By Tracy Astle
Let's play a little guessing game. Here's a quote from W. Somerset Maugham. See if you can guess who was the subject of this quote.
"Nothing very much happens in her books, and yet when you come to the bottom of a page, you eagerly turn it to see what will happen next. Nothing very much does and again you eagerly turn the page.The novelist who has the power to acheive this has the most precious gift a novelist can possess."
Are you thinking?
Okay. While you are, let's look at this quote. I don't know about you, but I hear all the time how we need to open our stories with action and that we must have action, on every page, in every scene, in every word, movement or thought from every character. Action, action, action. It can be very easy to interpret this to mean we all need to write thrilling, whirlwind types of novels, but that would leave us asking, "What about the quiet kinds of stories that draw us in gradually, let us fall in love with the characters, feel for their plight and maybe even cause us to stop and think about things in a new way? Is their any room in today's publishing world for those kinds of books?"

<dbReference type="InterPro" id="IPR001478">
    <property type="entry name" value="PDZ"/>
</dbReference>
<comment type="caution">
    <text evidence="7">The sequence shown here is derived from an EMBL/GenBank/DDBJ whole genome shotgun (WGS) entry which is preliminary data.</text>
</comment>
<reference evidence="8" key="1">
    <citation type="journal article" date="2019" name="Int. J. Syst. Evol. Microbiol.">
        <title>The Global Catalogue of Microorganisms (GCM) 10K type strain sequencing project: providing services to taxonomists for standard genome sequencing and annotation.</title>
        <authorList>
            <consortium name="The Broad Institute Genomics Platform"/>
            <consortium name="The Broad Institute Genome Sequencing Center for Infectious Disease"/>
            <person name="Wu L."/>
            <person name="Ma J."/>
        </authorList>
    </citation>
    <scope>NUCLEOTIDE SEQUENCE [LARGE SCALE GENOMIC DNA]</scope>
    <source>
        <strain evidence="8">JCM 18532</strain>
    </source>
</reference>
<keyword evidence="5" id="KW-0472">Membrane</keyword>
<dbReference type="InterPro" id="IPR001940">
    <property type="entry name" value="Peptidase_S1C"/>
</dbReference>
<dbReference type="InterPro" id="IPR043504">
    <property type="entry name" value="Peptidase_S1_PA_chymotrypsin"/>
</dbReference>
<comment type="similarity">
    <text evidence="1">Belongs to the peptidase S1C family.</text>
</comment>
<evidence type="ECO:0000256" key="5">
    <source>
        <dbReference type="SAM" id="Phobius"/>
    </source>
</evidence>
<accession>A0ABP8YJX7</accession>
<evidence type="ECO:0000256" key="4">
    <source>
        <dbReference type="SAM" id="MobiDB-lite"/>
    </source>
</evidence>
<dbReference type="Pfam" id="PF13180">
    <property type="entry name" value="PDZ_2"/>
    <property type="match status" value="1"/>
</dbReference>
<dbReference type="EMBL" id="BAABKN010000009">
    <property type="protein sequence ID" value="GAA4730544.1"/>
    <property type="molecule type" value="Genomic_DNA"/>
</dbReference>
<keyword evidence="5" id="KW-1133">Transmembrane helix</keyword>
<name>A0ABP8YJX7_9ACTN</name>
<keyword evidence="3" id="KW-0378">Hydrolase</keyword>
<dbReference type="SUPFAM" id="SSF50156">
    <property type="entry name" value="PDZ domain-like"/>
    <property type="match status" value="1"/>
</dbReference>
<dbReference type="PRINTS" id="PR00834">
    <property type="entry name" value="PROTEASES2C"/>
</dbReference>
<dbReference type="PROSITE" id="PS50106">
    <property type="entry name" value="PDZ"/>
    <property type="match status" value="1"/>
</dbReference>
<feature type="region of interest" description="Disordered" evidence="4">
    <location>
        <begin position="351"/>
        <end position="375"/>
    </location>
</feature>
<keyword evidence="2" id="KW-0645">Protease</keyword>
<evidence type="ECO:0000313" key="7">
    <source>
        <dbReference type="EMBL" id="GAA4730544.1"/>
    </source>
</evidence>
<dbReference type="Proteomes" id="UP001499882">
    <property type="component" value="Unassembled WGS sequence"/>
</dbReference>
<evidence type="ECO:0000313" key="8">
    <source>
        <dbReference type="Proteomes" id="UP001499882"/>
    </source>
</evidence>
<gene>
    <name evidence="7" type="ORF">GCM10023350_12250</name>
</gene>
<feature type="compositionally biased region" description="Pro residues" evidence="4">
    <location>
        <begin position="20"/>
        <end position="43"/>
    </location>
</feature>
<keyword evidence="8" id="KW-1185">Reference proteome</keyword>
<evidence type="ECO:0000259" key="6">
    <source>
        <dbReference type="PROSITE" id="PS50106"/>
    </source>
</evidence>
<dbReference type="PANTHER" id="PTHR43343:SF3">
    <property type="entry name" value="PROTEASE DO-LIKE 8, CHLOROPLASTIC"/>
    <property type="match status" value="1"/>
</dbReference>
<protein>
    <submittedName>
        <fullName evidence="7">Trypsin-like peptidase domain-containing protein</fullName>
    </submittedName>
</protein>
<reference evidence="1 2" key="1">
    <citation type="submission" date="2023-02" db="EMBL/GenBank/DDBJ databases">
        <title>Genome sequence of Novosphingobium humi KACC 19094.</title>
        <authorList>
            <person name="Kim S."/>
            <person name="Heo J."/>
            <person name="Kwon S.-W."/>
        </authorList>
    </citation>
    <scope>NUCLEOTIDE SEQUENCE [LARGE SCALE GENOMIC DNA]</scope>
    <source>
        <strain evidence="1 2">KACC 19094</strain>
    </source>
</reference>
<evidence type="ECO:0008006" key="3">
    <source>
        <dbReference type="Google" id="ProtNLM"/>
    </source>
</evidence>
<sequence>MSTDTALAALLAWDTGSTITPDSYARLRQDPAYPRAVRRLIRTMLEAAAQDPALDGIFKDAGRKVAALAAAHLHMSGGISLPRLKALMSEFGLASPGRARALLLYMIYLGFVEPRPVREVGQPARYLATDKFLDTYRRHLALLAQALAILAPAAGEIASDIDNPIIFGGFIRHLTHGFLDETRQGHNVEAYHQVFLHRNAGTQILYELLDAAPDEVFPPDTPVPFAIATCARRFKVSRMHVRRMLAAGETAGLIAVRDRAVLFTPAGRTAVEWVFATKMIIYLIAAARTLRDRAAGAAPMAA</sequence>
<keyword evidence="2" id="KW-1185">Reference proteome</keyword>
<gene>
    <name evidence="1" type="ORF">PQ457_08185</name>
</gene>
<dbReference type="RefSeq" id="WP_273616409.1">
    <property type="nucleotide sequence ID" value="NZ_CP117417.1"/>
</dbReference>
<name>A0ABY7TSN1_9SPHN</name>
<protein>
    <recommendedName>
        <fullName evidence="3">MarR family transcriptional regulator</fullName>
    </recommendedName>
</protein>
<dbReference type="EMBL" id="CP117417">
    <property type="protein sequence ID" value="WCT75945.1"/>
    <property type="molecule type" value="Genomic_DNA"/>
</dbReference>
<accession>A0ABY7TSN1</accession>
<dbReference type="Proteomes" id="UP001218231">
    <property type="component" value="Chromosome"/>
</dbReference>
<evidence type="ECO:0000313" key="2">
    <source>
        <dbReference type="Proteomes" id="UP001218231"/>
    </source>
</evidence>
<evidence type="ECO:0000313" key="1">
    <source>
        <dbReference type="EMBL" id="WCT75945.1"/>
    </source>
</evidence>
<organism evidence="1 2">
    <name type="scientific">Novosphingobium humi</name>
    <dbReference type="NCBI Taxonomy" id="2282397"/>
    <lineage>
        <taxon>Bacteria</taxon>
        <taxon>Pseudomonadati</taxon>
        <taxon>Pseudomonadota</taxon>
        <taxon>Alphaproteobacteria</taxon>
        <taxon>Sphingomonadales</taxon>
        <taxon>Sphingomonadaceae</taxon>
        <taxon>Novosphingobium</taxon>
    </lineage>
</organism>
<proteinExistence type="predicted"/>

Of course there is. So how do we keep our readers turning pages when "nothing very much happens?" I believe one of te keys to this can be found in the comment of another author who pointed out that change can be a kind of action. If we put our characters in a moment of change to begin with and then invite our readers to experiences changes along with them, the pages are likely to keep turning.
Does that mean we can write successful books that aren't full of chase scenes, car (or carriage or wagon) crashes, things exploding, or some kind of intrigue? According to W. Somerset Maugham Jane Austen did. (500 bonus points to you if you guessed right!)
So tell me two things -
1) Did you guess it was Jane the quote was about?
2) Can you name some more recent successful novels where "nothing much happens" action-wise? A Walk to Remember comes to mind for me.